Could a Participatory Tax Income Lessen the Social Anger?

A noticeable increase in social strains has recently been observed across the globe, and more specifically in several European countries; the most obvious phenomenon is definitely the "yellow vest" movement that emerged in France, but other movements also appeared in several countries like Belgium, Germany, The Netherlands, and even in Australia. If the list of claims from protesters is heterogeneous and often not very well defined, there is a clear call from activists for a more "egalitarian" tax income. If it is difficult to define what an equitable tax income is or should be, it seems people mostly worry about, (1) the amplitude of tax income, (2) the unfairness of the tax brackets applied, and (3) the misunderstanding of the usage of those revenues by the authorities.


If the amplitude of tax income will not be discussed in this post, one wants to open up the debate on a way to reconcile taxpayers with their fiscal duties; let’s explore two avenues that could contribute to this:

  • Greater Transparency About the Tax Income Allocation

The Government spending breakdown tends to be published by fiscal authorities on dedicated websites, this often takes the form of classifying the core missions financed by the different sources of revenue, including tax incomes. Summarizing that info right away into tax declarations - rather than obliging people browsing a website - offers the chance to taxpayers to better understand how their contribution is allocated, and potentially makes people more involved and concerned about government spending policies. Also, this could help fighting a few clichés regarding the cost of several missions; for instance, did you know that financing immigration is only 0.3% of the 2018 French budget? This effort to improve transparency can be interpreted as when a flat owner pays his service charges; on an annual basis he usually receives a detail statement with the charges breakdown, the same logic could be applied to tax incomes. This information should be clear and concise, easily understandable by everyone, and should not require any complementary browsing to figure out the meaning.


  • Ask the Taxpayers’ Opinion on the Contributions Breakdown

Once taxpayers are informed about the effective budget allocation (or at least a high-level approximation), it becomes very convenient for authorities to ask them what they find an optimal spending breakdown. Of course, people should only express their views on buckets susceptible to be changed, for instance, it is irrelevant to ask their views on reimbursing the interest burden since this is a necessity, not a choice. This kind of “direct democracy” is a powerful tool allowing politics to understand the desiderata from taxpayers and electors while keeping the flexibility to apply them or not. Let’s be honest, the output obtain from this exercise cannot be applied stricto sensu since a budget is a constant trade-off between (1) the real financial needs to make the state work, (2) the government inclination to invest more into specific buckets, sustain economic growth, and (3) the willingness of governments to please the population regarding specific topics; but authorities can nevertheless extract key signals from this survey, for instance, are taxpayers interested to invest more in renewable energy, or less in any other bucket?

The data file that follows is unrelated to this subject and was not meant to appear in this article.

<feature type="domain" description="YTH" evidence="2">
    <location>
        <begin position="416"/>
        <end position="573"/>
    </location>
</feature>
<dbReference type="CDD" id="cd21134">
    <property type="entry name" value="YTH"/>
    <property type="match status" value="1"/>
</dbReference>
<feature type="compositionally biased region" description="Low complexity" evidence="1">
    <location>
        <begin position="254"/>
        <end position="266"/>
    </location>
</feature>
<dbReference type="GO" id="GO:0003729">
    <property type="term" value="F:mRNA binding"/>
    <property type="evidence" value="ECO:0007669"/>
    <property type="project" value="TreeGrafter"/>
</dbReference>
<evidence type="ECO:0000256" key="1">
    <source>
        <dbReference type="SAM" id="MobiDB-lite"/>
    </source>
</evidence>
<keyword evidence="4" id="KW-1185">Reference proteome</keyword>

We don’t expect the above thoughts to provide the ultimate solution to quiet the social rumbling; because through this exercise, it is obvious that many people will attribute allocations based on a sentiment rather than on a rational thinking. In addition, the budget breakdown is a tough exercise for politics, and people definitely are not as well informed as politicians, hence can only make biased decisions. Nevertheless, if this exercise if taken for what it is, authorities should be able to extract interesting signals susceptible to be analysed.